You're a fightin' tarantula, and nobody knows it better'n Adelbert P. Gibney. I've seen you in action, Scraggsy. Remember that. It's all right for you to say you're a man of peace and advise me and McGuffey to keep out of the track of trouble, but we know that away down low you're goin' around lookin' for blood, and that once you're up agin the enemy, you never bat an eyelash. Eh, McGuffey?"

They had cut the rivets and removed the head and at sight of the ruin disclosed within, Mr. McGuffey was truly shocked and awed. Why he hadn't been blown to Kingdom Come months before was a profound mystery. He came up and joined Mr. Gibney on a pile of old hemp hawser coiled on the bulkhead. "Danged if I don't feel sorry for old Scraggsy, for all his meanness," he declared.

"But I thought these guns and things was for the Mexicans," quavered Captain Scraggs. "Scab Johnny and Lopez told me they was." Mr. Gibney groaned and hid his face in his hands. "Scraggsy," he said sadly, "it's a cinch you ain't used the past four years to stimulate that imagination of yours.

There's a deal of fine liquor in the wardroom, and I suggest that we nominate Phineas Scraggs, late master of the battleship Maggie, now second in command of the Maggie II, to brew a kettle o' hot grog to celebrate our victory. Mac Scraggsy your fins. I'm proud of you both. Shake."

"The last I remember the king was puttin' it all over Scraggsy. And that Tabu boy was no slouch." McGuffey paused, and glanced warily around the boat, while a dawning horror appeared in his sunken eyes. "Go back, Neils go back for God's sake. There's two niggers still on the island. Bring 'em some water. They're cannibals Neils, but never mind. Get them aboard the poor devils if they're living.

"Pers'nally," McGuffey announced quietly, "I prefer to die aboard the Maggie, if I have to. This ain't movin' day with B. McGuffey, Esquire." "Them's my sentiments, too, Scraggsy." "Then defend yourselves. Come on, lads. Bear a hand an' we'll bounce these muckers overboard."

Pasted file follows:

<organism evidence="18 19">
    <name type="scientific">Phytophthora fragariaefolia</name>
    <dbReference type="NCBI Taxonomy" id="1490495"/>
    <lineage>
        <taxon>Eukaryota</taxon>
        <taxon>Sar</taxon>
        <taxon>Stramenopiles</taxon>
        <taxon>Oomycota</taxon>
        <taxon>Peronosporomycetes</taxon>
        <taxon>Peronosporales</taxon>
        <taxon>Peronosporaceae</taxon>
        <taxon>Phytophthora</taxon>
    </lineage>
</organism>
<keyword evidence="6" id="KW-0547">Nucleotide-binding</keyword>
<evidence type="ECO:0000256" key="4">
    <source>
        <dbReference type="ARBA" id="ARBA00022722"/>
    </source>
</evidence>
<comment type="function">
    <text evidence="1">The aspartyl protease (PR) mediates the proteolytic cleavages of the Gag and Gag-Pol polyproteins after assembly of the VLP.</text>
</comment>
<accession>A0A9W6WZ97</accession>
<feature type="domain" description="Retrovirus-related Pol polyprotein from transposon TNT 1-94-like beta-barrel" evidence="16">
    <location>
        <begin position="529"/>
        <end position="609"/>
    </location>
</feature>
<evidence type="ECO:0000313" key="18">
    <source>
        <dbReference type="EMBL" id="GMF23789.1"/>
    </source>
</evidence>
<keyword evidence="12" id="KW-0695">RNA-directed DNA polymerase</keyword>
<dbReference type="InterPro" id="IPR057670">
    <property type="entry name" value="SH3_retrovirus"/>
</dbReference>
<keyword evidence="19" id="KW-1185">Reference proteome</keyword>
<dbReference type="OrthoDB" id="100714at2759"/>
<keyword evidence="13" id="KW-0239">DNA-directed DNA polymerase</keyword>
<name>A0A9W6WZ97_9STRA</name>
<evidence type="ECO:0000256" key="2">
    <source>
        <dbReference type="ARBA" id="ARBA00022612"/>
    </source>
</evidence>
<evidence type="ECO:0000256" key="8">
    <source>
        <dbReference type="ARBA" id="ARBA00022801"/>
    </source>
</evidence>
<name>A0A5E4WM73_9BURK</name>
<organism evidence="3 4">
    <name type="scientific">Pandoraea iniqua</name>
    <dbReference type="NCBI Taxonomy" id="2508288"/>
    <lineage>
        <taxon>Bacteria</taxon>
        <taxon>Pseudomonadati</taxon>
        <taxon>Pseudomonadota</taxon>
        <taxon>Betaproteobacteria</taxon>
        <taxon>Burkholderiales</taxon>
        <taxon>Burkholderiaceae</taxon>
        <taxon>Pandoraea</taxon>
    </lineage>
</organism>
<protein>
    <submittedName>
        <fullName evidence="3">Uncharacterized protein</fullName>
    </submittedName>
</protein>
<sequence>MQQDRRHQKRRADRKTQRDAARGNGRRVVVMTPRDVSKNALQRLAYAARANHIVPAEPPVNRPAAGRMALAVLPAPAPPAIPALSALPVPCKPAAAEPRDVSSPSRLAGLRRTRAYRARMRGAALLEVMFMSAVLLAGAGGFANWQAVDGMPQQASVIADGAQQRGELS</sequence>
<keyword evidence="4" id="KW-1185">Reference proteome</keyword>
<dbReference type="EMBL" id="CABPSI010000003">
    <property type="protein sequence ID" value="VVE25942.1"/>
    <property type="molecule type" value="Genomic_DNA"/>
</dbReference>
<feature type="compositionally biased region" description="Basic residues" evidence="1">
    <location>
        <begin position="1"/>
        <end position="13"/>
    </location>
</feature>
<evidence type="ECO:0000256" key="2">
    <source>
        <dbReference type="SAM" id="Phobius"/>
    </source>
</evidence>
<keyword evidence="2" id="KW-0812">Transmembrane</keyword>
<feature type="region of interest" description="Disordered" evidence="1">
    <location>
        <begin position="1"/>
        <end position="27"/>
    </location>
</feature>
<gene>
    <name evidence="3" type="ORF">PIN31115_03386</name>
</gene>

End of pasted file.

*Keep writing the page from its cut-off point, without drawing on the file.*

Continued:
Pers'nally you got a lot o' fine p'ints an' I like you, but now that I know your past " He threw out his hands despairingly. "It's your morals, Gib, it's your blasted morals." "You're right, Scraggs," Mr. Gibney mumbled brokenly. "It's my duty to go look up them poor children o' mine. Bart, you stick by old Scraggsy.

Scraggsy, stand by and when I give the word have your crew shorten sail." Within a few minutes a long white streak opened up in the wake of the schooner, announcing that McGuffey's engines were doing duty, and a nice breeze springing up two points aft the beam, the Maggie heeled over and fairly flew through the water. Mr.

Gibney tapped gently with his horny knuckles on the honest McGuffey's head. "If there ain't Swiss cheese movements in that head block o' yours, Mac, you an Scraggsy can divide my share o' these two boxes o' ginseng root between you. Do you get it, you chuckleheaded son of an Irish potato? Gin Seng, 714 Dupont Street. Ginseng a root or a herb that medicine is made out of.

And as we are all agreed that the white race is superior to any race on earth, and it'll do us all good to see a fine mill before we leave the country, I move you, gentlemen of the syndicate, that we pull off a finish fight between Scraggsy and the king, and Gib and Tabu-Tabu.